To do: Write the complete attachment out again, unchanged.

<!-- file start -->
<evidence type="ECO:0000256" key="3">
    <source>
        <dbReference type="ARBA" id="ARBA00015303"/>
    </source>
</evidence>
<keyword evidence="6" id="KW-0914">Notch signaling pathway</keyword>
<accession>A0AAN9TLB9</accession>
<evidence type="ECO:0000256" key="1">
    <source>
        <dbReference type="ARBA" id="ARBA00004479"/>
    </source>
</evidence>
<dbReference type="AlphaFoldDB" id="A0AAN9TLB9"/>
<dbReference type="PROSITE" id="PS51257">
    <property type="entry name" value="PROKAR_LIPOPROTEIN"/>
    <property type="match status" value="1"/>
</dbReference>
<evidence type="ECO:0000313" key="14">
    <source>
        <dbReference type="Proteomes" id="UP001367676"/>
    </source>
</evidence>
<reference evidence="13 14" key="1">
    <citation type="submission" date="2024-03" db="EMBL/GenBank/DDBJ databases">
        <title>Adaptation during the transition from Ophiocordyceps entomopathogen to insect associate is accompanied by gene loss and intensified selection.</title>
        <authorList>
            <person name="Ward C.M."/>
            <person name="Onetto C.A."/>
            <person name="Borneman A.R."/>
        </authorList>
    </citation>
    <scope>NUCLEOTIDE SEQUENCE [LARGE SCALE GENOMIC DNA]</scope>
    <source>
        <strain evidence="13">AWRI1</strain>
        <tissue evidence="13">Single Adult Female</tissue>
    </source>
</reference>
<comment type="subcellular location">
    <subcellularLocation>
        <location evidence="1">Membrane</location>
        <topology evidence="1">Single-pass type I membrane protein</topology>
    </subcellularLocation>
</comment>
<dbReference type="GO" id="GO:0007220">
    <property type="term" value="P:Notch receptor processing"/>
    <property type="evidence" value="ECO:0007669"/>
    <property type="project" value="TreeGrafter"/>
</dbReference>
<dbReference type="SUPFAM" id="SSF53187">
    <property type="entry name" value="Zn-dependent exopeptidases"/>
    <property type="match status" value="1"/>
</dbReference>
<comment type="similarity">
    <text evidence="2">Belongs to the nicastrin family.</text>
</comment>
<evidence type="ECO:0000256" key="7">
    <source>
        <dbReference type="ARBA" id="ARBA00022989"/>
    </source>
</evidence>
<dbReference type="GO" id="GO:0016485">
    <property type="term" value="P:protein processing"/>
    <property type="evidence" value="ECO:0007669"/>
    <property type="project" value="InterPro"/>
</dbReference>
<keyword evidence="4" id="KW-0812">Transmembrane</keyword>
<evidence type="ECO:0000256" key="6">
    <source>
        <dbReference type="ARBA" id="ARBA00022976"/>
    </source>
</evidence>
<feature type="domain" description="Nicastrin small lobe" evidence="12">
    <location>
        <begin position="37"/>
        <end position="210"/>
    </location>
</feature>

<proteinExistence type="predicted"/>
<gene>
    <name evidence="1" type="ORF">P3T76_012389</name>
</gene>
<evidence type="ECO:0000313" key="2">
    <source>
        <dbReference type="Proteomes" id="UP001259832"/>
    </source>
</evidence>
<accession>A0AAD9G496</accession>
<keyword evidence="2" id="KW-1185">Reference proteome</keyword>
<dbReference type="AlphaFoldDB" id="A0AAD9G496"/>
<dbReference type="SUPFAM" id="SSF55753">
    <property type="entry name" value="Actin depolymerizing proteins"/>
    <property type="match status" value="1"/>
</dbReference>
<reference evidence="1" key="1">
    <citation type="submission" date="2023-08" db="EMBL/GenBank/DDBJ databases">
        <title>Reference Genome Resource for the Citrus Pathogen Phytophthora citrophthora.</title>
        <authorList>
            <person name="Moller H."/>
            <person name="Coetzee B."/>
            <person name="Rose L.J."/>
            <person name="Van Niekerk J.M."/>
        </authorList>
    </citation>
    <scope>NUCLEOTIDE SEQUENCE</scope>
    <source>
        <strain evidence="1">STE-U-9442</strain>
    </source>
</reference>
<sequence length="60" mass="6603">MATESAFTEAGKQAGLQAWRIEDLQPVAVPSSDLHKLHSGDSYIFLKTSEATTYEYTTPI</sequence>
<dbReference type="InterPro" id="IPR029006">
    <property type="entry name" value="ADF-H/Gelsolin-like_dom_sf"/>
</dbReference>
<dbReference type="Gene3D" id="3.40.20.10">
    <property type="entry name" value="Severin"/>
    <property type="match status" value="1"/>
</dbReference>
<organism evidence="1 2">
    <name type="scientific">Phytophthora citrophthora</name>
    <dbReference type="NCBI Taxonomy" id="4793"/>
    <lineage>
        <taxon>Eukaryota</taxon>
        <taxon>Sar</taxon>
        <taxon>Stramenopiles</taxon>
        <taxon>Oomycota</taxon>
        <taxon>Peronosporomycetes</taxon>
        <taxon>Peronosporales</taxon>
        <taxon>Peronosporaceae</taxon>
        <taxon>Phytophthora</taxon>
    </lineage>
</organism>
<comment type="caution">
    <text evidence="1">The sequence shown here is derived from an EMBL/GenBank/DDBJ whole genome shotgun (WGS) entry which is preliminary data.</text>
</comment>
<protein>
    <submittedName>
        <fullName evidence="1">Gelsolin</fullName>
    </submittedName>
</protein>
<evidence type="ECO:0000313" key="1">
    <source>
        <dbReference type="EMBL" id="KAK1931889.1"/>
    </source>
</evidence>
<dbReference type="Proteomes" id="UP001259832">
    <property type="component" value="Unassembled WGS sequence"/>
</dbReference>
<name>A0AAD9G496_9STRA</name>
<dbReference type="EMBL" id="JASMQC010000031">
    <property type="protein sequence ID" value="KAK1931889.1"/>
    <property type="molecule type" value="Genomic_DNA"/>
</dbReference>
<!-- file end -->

<evidence type="ECO:0000256" key="3">
    <source>
        <dbReference type="ARBA" id="ARBA00015303"/>
    </source>
</evidence>
<keyword evidence="6" id="KW-0914">Notch signaling pathway</keyword>
<accession>A0AAN9TLB9</accession>
<evidence type="ECO:0000256" key="1">
    <source>
        <dbReference type="ARBA" id="ARBA00004479"/>
    </source>
</evidence>
<dbReference type="AlphaFoldDB" id="A0AAN9TLB9"/>
<dbReference type="PROSITE" id="PS51257">
    <property type="entry name" value="PROKAR_LIPOPROTEIN"/>
    <property type="match status" value="1"/>
</dbReference>
<evidence type="ECO:0000313" key="14">
    <source>
        <dbReference type="Proteomes" id="UP001367676"/>
    </source>
</evidence>
<reference evidence="13 14" key="1">
    <citation type="submission" date="2024-03" db="EMBL/GenBank/DDBJ databases">
        <title>Adaptation during the transition from Ophiocordyceps entomopathogen to insect associate is accompanied by gene loss and intensified selection.</title>
        <authorList>
            <person name="Ward C.M."/>
            <person name="Onetto C.A."/>
            <person name="Borneman A.R."/>
        </authorList>
    </citation>
    <scope>NUCLEOTIDE SEQUENCE [LARGE SCALE GENOMIC DNA]</scope>
    <source>
        <strain evidence="13">AWRI1</strain>
        <tissue evidence="13">Single Adult Female</tissue>
    </source>
</reference>
<comment type="subcellular location">
    <subcellularLocation>
        <location evidence="1">Membrane</location>
        <topology evidence="1">Single-pass type I membrane protein</topology>
    </subcellularLocation>
</comment>
<dbReference type="GO" id="GO:0007220">
    <property type="term" value="P:Notch receptor processing"/>
    <property type="evidence" value="ECO:0007669"/>
    <property type="project" value="TreeGrafter"/>
</dbReference>
<dbReference type="SUPFAM" id="SSF53187">
    <property type="entry name" value="Zn-dependent exopeptidases"/>
    <property type="match status" value="1"/>
</dbReference>
<comment type="similarity">
    <text evidence="2">Belongs to the nicastrin family.</text>
</comment>
<evidence type="ECO:0000256" key="7">
    <source>
        <dbReference type="ARBA" id="ARBA00022989"/>
    </source>
</evidence>
<dbReference type="GO" id="GO:0016485">
    <property type="term" value="P:protein processing"/>
    <property type="evidence" value="ECO:0007669"/>
    <property type="project" value="InterPro"/>
</dbReference>
<keyword evidence="4" id="KW-0812">Transmembrane</keyword>
<evidence type="ECO:0000256" key="6">
    <source>
        <dbReference type="ARBA" id="ARBA00022976"/>
    </source>
</evidence>
<feature type="domain" description="Nicastrin small lobe" evidence="12">
    <location>
        <begin position="37"/>
        <end position="210"/>
    </location>
</feature>

<proteinExistence type="predicted"/>
<gene>
    <name evidence="1" type="ORF">P3T76_012389</name>
</gene>
<evidence type="ECO:0000313" key="2">
    <source>
        <dbReference type="Proteomes" id="UP001259832"/>
    </source>
</evidence>
<accession>A0AAD9G496</accession>
<keyword evidence="2" id="KW-1185">Reference proteome</keyword>
<dbReference type="AlphaFoldDB" id="A0AAD9G496"/>
<dbReference type="SUPFAM" id="SSF55753">
    <property type="entry name" value="Actin depolymerizing proteins"/>
    <property type="match status" value="1"/>
</dbReference>
<reference evidence="1" key="1">
    <citation type="submission" date="2023-08" db="EMBL/GenBank/DDBJ databases">
        <title>Reference Genome Resource for the Citrus Pathogen Phytophthora citrophthora.</title>
        <authorList>
            <person name="Moller H."/>
            <person name="Coetzee B."/>
            <person name="Rose L.J."/>
            <person name="Van Niekerk J.M."/>
        </authorList>
    </citation>
    <scope>NUCLEOTIDE SEQUENCE</scope>
    <source>
        <strain evidence="1">STE-U-9442</strain>
    </source>
</reference>
<sequence length="60" mass="6603">MATESAFTEAGKQAGLQAWRIEDLQPVAVPSSDLHKLHSGDSYIFLKTSEATTYEYTTPI</sequence>
<dbReference type="InterPro" id="IPR029006">
    <property type="entry name" value="ADF-H/Gelsolin-like_dom_sf"/>
</dbReference>
<dbReference type="Gene3D" id="3.40.20.10">
    <property type="entry name" value="Severin"/>
    <property type="match status" value="1"/>
</dbReference>
<organism evidence="1 2">
    <name type="scientific">Phytophthora citrophthora</name>
    <dbReference type="NCBI Taxonomy" id="4793"/>
    <lineage>
        <taxon>Eukaryota</taxon>
        <taxon>Sar</taxon>
        <taxon>Stramenopiles</taxon>
        <taxon>Oomycota</taxon>
        <taxon>Peronosporomycetes</taxon>
        <taxon>Peronosporales</taxon>
        <taxon>Peronosporaceae</taxon>
        <taxon>Phytophthora</taxon>
    </lineage>
</organism>
<comment type="caution">
    <text evidence="1">The sequence shown here is derived from an EMBL/GenBank/DDBJ whole genome shotgun (WGS) entry which is preliminary data.</text>
</comment>
<protein>
    <submittedName>
        <fullName evidence="1">Gelsolin</fullName>
    </submittedName>
</protein>
<evidence type="ECO:0000313" key="1">
    <source>
        <dbReference type="EMBL" id="KAK1931889.1"/>
    </source>
</evidence>
<dbReference type="Proteomes" id="UP001259832">
    <property type="component" value="Unassembled WGS sequence"/>
</dbReference>
<name>A0AAD9G496_9STRA</name>
<dbReference type="EMBL" id="JASMQC010000031">
    <property type="protein sequence ID" value="KAK1931889.1"/>
    <property type="molecule type" value="Genomic_DNA"/>
</dbReference>